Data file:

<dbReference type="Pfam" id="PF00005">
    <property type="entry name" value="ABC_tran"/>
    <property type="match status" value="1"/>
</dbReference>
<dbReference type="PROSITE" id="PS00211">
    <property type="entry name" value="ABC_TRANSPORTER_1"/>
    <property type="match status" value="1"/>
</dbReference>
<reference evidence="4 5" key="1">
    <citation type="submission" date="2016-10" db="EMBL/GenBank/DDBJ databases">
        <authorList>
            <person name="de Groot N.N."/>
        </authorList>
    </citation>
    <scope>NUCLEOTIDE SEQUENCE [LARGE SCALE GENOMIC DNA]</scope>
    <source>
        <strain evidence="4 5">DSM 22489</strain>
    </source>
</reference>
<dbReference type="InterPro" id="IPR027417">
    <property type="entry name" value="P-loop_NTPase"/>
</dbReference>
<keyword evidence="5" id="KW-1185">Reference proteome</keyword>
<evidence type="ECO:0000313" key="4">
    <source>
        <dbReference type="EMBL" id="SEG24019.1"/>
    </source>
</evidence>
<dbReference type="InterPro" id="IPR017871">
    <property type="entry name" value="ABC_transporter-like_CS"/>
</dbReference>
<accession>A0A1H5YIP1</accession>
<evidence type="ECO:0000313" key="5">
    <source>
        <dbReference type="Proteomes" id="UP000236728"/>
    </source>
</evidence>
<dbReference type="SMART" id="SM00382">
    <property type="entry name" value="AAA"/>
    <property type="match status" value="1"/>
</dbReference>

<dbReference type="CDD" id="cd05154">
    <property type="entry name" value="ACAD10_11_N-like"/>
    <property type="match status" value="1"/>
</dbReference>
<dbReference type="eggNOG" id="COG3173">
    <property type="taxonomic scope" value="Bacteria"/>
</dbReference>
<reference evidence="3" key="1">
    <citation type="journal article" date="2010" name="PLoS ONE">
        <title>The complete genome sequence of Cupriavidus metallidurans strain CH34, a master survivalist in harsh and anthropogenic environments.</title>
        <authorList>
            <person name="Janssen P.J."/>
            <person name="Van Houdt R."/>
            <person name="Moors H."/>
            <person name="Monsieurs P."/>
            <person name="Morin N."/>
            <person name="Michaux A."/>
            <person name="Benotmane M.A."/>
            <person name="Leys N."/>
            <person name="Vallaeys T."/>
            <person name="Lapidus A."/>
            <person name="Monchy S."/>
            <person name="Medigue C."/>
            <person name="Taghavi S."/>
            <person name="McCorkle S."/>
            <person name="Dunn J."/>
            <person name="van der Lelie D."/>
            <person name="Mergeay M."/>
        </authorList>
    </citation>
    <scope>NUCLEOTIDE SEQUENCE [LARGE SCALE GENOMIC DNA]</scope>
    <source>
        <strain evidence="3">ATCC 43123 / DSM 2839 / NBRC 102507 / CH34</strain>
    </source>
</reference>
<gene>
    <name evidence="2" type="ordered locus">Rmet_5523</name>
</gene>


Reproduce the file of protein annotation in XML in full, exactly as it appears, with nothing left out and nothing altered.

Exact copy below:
<dbReference type="Pfam" id="PF00005">
    <property type="entry name" value="ABC_tran"/>
    <property type="match status" value="1"/>
</dbReference>
<dbReference type="PROSITE" id="PS00211">
    <property type="entry name" value="ABC_TRANSPORTER_1"/>
    <property type="match status" value="1"/>
</dbReference>
<reference evidence="4 5" key="1">
    <citation type="submission" date="2016-10" db="EMBL/GenBank/DDBJ databases">
        <authorList>
            <person name="de Groot N.N."/>
        </authorList>
    </citation>
    <scope>NUCLEOTIDE SEQUENCE [LARGE SCALE GENOMIC DNA]</scope>
    <source>
        <strain evidence="4 5">DSM 22489</strain>
    </source>
</reference>
<dbReference type="InterPro" id="IPR027417">
    <property type="entry name" value="P-loop_NTPase"/>
</dbReference>
<keyword evidence="5" id="KW-1185">Reference proteome</keyword>
<evidence type="ECO:0000313" key="4">
    <source>
        <dbReference type="EMBL" id="SEG24019.1"/>
    </source>
</evidence>
<dbReference type="InterPro" id="IPR017871">
    <property type="entry name" value="ABC_transporter-like_CS"/>
</dbReference>
<accession>A0A1H5YIP1</accession>
<evidence type="ECO:0000313" key="5">
    <source>
        <dbReference type="Proteomes" id="UP000236728"/>
    </source>
</evidence>
<dbReference type="SMART" id="SM00382">
    <property type="entry name" value="AAA"/>
    <property type="match status" value="1"/>
</dbReference>

<dbReference type="CDD" id="cd05154">
    <property type="entry name" value="ACAD10_11_N-like"/>
    <property type="match status" value="1"/>
</dbReference>
<dbReference type="eggNOG" id="COG3173">
    <property type="taxonomic scope" value="Bacteria"/>
</dbReference>
<reference evidence="3" key="1">
    <citation type="journal article" date="2010" name="PLoS ONE">
        <title>The complete genome sequence of Cupriavidus metallidurans strain CH34, a master survivalist in harsh and anthropogenic environments.</title>
        <authorList>
            <person name="Janssen P.J."/>
            <person name="Van Houdt R."/>
            <person name="Moors H."/>
            <person name="Monsieurs P."/>
            <person name="Morin N."/>
            <person name="Michaux A."/>
            <person name="Benotmane M.A."/>
            <person name="Leys N."/>
            <person name="Vallaeys T."/>
            <person name="Lapidus A."/>
            <person name="Monchy S."/>
            <person name="Medigue C."/>
            <person name="Taghavi S."/>
            <person name="McCorkle S."/>
            <person name="Dunn J."/>
            <person name="van der Lelie D."/>
            <person name="Mergeay M."/>
        </authorList>
    </citation>
    <scope>NUCLEOTIDE SEQUENCE [LARGE SCALE GENOMIC DNA]</scope>
    <source>
        <strain evidence="3">ATCC 43123 / DSM 2839 / NBRC 102507 / CH34</strain>
    </source>
</reference>
<gene>
    <name evidence="2" type="ordered locus">Rmet_5523</name>
</gene>